The End of Competitive Advantage – Book Review

I’m reading this book now titled The End of Competitive Advantage by Rita Gunther McGrath. The book is relevant to company stock picking. It describes the new environment that a lot of digital-first (information-first) and other companies find themselves in compared to old industries. The book gives frames of reference to think about the new environment and actionable steps to improve business strategies in this new environment.

An example, in contrast to Warren Buffet (who doesn’t invest in a lot of technology companies because he says he doesn’t understand them) is that Buffet has metrics described in Buffetology and other books on how to analyze the balance sheets and cash flow statements of different businesses and “to compare them to other businesses in the same industry”. The End of Competitive Advantage book defines a new term, “arena” with some criteria to frame competition boundaries in a world where Netflix, TiVo and iTunes show purchases are not in the same industry as the big network operators, but the new companies are hurting the old big network industry. So even though Netflix (on-demand movies technology company on many devices) is different from Network Television (a single living room device with static programming) they compete in the same arena. The book defines “arena” as a connection between a a certain group of customers and solutions/offers.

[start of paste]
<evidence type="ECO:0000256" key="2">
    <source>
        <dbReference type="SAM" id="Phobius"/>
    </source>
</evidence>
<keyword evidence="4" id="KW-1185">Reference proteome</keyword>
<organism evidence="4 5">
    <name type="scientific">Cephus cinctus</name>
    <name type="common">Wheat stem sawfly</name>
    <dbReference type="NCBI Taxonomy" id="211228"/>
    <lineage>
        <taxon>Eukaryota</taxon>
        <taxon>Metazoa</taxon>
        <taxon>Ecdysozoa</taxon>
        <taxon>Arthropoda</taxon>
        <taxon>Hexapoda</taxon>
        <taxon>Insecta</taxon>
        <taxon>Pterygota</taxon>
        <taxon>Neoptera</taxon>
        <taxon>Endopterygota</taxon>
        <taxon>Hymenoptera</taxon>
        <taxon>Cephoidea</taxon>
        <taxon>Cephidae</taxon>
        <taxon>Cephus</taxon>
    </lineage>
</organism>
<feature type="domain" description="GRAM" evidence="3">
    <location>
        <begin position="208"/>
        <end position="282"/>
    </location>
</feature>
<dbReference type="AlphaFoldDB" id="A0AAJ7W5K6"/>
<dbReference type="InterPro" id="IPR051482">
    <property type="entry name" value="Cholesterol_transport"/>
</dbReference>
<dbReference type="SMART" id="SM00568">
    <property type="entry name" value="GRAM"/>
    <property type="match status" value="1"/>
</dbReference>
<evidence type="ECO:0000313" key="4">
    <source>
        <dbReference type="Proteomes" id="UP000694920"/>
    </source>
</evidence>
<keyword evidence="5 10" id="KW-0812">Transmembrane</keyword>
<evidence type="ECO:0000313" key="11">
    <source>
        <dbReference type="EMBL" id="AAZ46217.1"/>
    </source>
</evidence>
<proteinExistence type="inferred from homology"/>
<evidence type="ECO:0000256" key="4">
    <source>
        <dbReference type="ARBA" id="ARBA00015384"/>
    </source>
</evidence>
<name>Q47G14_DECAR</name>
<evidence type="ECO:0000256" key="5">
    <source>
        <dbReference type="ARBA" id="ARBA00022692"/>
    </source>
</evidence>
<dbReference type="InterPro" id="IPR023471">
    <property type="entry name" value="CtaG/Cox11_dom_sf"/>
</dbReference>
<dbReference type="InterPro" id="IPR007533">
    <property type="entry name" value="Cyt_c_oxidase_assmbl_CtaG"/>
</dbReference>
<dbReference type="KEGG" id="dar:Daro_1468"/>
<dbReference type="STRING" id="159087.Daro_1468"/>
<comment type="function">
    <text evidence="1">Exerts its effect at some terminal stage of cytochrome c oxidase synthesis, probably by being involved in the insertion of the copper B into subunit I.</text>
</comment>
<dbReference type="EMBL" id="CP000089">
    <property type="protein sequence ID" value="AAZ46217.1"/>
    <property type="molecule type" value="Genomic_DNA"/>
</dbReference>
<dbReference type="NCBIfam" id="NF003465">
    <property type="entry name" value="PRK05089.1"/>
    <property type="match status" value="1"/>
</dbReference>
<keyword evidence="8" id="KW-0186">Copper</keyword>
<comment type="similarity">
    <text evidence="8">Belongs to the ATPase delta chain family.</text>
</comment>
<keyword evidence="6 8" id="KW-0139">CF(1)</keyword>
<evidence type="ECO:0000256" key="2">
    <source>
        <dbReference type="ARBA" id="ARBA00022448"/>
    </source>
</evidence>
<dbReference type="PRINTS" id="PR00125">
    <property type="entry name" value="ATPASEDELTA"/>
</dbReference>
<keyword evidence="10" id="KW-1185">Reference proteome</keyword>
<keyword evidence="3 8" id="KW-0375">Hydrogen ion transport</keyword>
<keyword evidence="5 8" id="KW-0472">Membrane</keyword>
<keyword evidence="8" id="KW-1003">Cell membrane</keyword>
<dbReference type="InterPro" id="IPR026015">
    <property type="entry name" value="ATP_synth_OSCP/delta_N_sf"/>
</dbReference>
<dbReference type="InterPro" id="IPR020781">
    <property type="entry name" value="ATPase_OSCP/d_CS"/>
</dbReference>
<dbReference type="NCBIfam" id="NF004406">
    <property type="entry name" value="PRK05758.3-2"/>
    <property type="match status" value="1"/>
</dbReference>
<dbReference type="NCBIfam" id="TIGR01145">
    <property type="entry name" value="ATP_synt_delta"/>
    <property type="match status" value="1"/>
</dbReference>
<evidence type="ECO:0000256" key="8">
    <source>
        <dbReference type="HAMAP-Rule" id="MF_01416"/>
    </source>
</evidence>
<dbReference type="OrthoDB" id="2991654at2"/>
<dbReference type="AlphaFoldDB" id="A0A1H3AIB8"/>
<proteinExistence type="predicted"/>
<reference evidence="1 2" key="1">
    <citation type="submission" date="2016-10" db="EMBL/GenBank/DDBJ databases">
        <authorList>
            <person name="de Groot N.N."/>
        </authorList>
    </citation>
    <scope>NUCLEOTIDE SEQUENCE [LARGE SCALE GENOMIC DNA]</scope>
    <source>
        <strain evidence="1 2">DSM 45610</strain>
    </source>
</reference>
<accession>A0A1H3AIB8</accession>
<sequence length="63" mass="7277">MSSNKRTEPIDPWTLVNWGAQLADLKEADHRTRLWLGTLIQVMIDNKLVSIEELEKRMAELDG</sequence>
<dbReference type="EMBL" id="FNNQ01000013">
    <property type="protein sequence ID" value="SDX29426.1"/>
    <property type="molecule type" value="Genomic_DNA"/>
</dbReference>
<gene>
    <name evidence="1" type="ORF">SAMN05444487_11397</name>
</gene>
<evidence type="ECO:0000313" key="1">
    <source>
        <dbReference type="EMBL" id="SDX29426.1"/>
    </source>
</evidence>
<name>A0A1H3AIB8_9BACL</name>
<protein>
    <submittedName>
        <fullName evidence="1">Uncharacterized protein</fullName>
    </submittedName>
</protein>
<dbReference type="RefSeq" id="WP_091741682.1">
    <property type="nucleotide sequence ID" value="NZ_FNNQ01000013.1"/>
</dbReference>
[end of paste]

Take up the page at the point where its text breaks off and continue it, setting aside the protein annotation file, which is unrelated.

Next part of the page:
Another example is Borders was not in the same industry as iTunes but Borders CD music section and whole store doesn’t exist anymore. Borders industry competitors were Barnes and Noble and Books a Million, but they were in the same industry as iTunes and the whole book store industry mostly lost to iTunes.

So industry may not be the most relevant way to consider competitors. This matters in company stock picking because who you compare one balance sheet or cash flow against another matters so you know who the strong performers are and who the weak performers are.

The book also introduces the concept of businesses with transient competitive advantage being stronger than businesses with sustainable competitive advantages. An example is Kodak vs Fuji. Kodak is bankrupt and it defended its sustainable competitive advantage (chemical-based photo processing) until the industry became irrelevant. Fuji invested heavily in different waves and has transient competitive advantage as it rides the wave of digital photography, copiers, printing, etc…

There’s still quite a few sustainable competitive advantage companies in the world, like Coke. They have a brand and large capital investments that form a high barrier to entry, but Borders, Kodak, Blockbuster and others had sustainable competitive advantages and large capital expenditures as well until their industry became irrelevant and their large capital investments became rigid straight jackets preventing them from pivoting and riding a new wave.

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